trouble distinguishing a cofeepot from a teakettle.
But where others see big threats, Mitra recognizes only
tiny wrinkles. The glitches in how his app works are temporary byproducts of a powerful deep-learning process, he says,
one that’s well on the way to creating “a superhuman brain”
with “the entire knowledge repository of the whole world.”
He also argues that the company’s head start in weaving
together disparate disciplines like 3-D rendering and computer vision will give competitors no choice but to use its
operating system. “We started this well before any of the big
guys even thought about it,” he says.
Mitra’s vision is itself a form of augmented reality: what he is
sure will be superimposed on what is. One thing he’s not imag-
ining is the scope of what he’s undertaken. “Making the physi-
cal world digital is a bit of a holy grail in the tech community,”
says Brian Blau, vice president of research at tech advisory frm
Gartner. “That’s really what they’re after, but almost all these
other augmented reality businesses are after it as well.”
Still, Blau believes Blippar is looking at a gigantic opportu-
nity—if it can survive as an independent company until society
is ready to embrace its augmented future. “There’s a lot of
possibility there,” he says, “but also a lot of risk.”
M ITRA’S PARTICULAR blend of toughness and ethe- reality has its roots in Dhanbad, in eastern India, where he grew up. Historically, the city was a center of wisdom, home to one of the world’s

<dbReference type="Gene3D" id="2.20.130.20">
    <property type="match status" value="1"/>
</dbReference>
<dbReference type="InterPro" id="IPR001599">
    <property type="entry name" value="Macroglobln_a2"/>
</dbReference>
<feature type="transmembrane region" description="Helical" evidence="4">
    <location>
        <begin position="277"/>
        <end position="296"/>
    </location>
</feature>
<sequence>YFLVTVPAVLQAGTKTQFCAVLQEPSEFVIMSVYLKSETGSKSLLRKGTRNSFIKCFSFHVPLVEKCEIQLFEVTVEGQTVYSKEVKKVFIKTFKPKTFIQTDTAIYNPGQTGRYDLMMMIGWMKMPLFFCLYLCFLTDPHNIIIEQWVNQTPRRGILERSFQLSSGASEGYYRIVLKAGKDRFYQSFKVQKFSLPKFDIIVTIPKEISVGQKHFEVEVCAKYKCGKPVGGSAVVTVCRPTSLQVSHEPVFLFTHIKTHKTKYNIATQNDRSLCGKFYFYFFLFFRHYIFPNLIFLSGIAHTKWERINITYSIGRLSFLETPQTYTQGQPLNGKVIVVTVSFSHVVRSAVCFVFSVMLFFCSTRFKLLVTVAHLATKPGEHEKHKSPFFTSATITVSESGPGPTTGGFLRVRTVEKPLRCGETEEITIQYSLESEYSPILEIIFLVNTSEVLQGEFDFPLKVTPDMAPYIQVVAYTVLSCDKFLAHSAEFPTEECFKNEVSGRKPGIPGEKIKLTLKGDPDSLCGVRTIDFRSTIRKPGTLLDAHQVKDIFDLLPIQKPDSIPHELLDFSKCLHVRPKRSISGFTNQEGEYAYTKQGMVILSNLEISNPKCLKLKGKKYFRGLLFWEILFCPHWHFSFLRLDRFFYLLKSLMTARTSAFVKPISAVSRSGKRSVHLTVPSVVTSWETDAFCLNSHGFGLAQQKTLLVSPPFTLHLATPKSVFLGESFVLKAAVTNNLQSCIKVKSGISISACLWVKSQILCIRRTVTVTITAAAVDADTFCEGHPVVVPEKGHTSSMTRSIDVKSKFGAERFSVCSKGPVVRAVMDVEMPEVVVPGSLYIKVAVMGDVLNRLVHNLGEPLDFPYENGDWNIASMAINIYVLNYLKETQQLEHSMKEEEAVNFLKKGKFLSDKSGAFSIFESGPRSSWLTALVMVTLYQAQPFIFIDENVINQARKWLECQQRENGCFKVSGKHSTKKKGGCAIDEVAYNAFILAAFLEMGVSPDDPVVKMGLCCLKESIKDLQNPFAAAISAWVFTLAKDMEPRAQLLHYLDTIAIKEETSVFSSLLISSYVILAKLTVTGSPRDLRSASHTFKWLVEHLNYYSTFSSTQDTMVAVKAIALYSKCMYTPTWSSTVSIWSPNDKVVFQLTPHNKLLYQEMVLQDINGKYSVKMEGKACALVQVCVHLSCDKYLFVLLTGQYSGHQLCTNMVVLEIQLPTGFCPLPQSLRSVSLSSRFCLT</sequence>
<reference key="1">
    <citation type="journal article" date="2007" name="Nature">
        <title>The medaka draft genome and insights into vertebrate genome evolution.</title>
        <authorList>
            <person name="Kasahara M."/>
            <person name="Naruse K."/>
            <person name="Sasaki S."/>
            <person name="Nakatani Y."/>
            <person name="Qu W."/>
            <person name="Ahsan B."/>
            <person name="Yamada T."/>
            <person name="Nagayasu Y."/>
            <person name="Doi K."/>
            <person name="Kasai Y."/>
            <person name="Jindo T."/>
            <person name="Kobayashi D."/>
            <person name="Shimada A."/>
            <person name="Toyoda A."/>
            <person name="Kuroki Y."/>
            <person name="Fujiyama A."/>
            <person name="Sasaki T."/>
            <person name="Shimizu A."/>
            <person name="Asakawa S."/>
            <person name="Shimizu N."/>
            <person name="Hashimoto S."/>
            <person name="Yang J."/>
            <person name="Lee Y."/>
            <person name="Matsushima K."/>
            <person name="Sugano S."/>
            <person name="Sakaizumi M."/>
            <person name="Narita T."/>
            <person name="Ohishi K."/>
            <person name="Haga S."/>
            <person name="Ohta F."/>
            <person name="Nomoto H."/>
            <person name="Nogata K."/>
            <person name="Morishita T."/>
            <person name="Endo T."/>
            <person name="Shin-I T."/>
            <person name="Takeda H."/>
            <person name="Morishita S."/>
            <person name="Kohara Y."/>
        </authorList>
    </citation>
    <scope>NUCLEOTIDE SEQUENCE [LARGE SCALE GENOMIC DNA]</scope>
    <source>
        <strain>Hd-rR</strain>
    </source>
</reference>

HOW BLIPPAR CHANGES YOUR REALITY
frst universities. Then the Industrial Revolution happened, and
the vast coal felds underneath Dhanbad became more valuable
than any of the learning happening there. You can guess what
followed. “Spiritualism went down and corruption went up,”
Mitra says. “Literally, the dark side of human nature came out
by fipping the very land. This has been core to my foundation.”
When his family moved from Kolkata, where Mitra was
born, to Dhanbad, it was one of India’s most violent towns.
Mitra’s father, Aghore, was an engineer for the steel company
Tata, and the family lived in a secure company-run enclave, but
at every opportunity Mitra and his friends played in abandoned
coal mines, running along ropeways over open pits. “When I
look back, the stuf we did, every day someone could have died,”
he says. “In rural parts of India, adventure is built in—so when
you get into cities, you fnd all parts of life not a problem.”
When his internet company went public in 2000, Mitra
suddenly found himself charged with a sense of invincibility.
He moved to England and resumed his studies, while doing
contract IT work for the government and working at a series
of startups. The frst one he joined quickly fzzled. Then he
launched a company of his own, SwapShop, a sort of Craigslist
Like Pokémon Go and Snapchat’s flters, the Blippar app adds an extra layer of reality—or at least information and images—to
anything you view through your smartphone’s camera. We tried it out, with help from an Inc. stafer’s cat.
Point your camera at whatever you
want to blip (introducing Nico) and
words appear: Fur! Cute! Cat!
The app turns the most
relevant words into circles that
you can scroll through.
Click on a circle for an extensive
defnition of what your
smartphone camera sees.
Here’s the really cool part: Blippar then
sho ws you links to related content.
(Everything’s better with cat videos.)